By Sgt. Sara Wood, USA
American Forces Press Service
May 21, 2007 – U.S. troops operating in Iraq and Afghanistan have the best body armor in the world, and the Army is constantly looking for ways to improve force protection, the general in charge of the program told reporters here today. "Force protection is the No. 1 priority of the U.S. Army. We value our soldiers very highly, and we do everything we can do to ensure that they have the finest in force protection as they go into the battle," Army Brig. Gen. R. Mark Brown, Program Executive Officer Soldier, said at a Pentagon news conference.
In response to a May 17 NBC News report challenging the Army's use of Interceptor body armor vs. the newer "Dragon Skin" armor developed by Pinnacle Armor Inc., Brown today released information about the testing that ruled out Dragon Skin a year ago.
The tests were conducted May 16 to 19, 2006, at H.P. White labs near Aberdeen Proving Ground, Md. The Pinnacle armor was subjected to the same tests Interceptor body armor goes through, first being X-rayed and analyzed and then undergoing a series of live-fire tests, Brown said. The live-fire tests included room-temperature tests, harsh environment tests, and durability and drop tests.
Of the eight Pinnacle vests tested, four of them failed the tests, with 13 rounds penetrating completely on the first or second shot, Brown said. After the first complete penetration, the vests technically failed the test, but the Army continued the testing to be fair, he said.
The Pinnacle vests also were subjected to extreme temperature variations, from minus 25 degrees Fahrenheit to 120 degrees Fahrenheit, which would be a realistic cycle if the equipment was loaded onto a plane and flown to the Middle East, Brown said. These temperature tests caused the adhesive holding the Dragon Skin's protective discs together to fail, and the discs gathered at the bottom of the vest, leaving gaps in protection, he said.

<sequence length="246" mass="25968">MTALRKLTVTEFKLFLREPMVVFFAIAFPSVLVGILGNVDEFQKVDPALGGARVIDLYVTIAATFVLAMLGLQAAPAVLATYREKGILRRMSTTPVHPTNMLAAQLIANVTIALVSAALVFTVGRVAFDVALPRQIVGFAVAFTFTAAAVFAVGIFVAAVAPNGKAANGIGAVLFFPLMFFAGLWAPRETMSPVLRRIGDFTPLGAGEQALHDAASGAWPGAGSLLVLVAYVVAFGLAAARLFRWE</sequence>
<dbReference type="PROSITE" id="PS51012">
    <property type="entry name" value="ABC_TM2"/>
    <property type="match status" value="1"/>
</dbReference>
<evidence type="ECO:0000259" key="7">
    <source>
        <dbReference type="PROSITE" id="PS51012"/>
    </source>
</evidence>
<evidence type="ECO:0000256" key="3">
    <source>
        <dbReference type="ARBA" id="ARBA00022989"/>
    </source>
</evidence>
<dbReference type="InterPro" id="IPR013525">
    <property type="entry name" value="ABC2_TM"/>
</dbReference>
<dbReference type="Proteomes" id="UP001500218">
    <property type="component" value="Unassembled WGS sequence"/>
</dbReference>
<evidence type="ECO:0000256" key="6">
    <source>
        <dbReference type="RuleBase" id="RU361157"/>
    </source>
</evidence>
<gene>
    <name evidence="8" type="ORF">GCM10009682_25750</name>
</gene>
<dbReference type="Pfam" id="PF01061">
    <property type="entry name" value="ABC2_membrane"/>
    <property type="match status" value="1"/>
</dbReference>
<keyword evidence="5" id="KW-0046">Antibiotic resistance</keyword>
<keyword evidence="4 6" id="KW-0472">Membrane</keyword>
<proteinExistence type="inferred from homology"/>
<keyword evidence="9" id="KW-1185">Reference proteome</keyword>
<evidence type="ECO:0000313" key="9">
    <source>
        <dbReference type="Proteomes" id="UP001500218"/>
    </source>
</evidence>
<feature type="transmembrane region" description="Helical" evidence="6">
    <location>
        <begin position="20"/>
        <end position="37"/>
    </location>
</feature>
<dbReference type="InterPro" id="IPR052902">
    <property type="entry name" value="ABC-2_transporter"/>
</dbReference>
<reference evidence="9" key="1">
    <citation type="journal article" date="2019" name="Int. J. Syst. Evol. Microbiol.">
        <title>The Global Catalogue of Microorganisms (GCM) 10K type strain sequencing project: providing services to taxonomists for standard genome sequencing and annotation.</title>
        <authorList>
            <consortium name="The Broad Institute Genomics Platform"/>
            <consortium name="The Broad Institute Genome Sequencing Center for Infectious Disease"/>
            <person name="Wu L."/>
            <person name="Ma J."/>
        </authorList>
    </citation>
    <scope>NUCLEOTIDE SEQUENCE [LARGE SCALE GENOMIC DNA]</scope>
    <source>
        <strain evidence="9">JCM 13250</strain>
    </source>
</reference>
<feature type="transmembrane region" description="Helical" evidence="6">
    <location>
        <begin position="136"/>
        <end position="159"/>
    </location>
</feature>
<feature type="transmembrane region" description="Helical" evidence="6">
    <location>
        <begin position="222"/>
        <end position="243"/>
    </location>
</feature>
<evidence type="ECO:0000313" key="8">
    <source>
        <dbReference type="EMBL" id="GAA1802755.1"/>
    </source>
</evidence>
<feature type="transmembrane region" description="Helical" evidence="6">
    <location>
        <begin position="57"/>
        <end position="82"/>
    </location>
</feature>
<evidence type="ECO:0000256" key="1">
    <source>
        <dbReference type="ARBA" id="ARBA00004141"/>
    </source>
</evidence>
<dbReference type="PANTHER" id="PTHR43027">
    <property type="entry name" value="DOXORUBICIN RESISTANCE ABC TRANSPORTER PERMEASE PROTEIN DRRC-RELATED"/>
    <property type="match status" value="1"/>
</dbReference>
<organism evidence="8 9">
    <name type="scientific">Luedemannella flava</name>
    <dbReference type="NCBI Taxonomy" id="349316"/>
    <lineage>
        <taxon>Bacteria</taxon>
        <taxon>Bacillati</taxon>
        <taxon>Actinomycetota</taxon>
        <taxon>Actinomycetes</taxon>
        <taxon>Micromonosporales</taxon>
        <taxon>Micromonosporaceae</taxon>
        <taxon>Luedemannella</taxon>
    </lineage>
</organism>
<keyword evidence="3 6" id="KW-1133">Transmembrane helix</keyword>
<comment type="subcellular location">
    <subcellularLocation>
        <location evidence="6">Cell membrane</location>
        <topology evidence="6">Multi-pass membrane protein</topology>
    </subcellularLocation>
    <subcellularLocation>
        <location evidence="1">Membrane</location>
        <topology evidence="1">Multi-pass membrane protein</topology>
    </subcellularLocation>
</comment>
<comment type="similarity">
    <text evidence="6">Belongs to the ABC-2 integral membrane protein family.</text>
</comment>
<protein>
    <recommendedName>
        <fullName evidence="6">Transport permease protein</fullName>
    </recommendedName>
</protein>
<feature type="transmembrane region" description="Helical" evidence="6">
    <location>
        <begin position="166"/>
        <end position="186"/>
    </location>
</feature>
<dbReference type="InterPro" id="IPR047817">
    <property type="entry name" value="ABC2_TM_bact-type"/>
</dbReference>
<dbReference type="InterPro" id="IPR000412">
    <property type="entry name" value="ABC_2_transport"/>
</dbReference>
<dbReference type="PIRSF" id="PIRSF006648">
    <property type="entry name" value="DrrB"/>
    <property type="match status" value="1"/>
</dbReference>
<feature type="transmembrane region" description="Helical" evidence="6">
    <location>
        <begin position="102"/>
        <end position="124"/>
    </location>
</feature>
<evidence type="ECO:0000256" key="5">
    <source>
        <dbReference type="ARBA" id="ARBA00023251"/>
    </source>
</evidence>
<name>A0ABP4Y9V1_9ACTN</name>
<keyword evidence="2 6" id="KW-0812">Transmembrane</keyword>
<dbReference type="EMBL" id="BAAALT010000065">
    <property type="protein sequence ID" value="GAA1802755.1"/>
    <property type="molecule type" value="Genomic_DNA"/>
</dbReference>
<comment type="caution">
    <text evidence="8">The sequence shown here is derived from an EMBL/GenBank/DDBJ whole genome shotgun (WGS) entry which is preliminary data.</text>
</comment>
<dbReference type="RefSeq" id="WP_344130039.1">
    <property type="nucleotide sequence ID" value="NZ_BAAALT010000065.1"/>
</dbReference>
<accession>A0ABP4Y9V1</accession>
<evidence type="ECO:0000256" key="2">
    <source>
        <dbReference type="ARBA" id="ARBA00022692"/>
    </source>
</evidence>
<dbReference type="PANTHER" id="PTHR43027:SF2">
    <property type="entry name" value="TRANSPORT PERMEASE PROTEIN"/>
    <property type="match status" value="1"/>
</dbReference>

Brown also noted that the Dragon Skin vests are significantly heavier and thicker than the Interceptor vests. Dragon Skin vests in size extra large are 47.5 pounds and 1.7 to 1.9 inches thick; the Interceptor vests in size large, which offer an equivalent coverage area to the extra large Dragon Skin vests, weigh 28 pounds and are 1.3 inches thick.
"Bottom line is it does not meet Army standards," Brown said of the Pinnacle body armor.
Brown showed reporters videos of the tests, which were supervised by the chief executive officer of Pinnacle. He also displayed the actual vests that were tested, with markers showing the penetration sites.
The Army did not initially release the information about the tests because of possible security concerns, Brown said. "We are facing a very media-savvy enemy," he said. "They're not only media-savvy, they are Internet savvy. ... Everything that we put out into the public domain, we pretty much assume that they get. We don't like to discuss our vulnerabilities and our counters to the vulnerabilities in the open public."
However, after the NBC report, Army leaders felt they needed to counter any doubts in the minds of servicemembers and their families, Brown said. "Our soldiers and, more importantly, the families - the wives, the children, the parents - have to have confidence that our soldiers have the best equipment in the world," he said.
Right now, the Army's safety-of-use message mandates that all soldiers use Interceptor body armor, which has passed the same tests the Pinnacle armor failed, Brown said. The Army is interested in a more flexible armor, like the Pinnacle design, and if the company improves its product, it could be reconsidered, he said.
Brown stressed that the Army has more than one set of body armor for every soldier in the combat theater, and that he has all the money and support he needs to make improvements to force protection. Also, the Army is constantly working to develop new technologies that will deliver better protection.
"This is not just a matter of debate for us; this is personal," he said, noting that many of his staff members have relatives or friends who have served or are serving in Iraq or Afghanistan.
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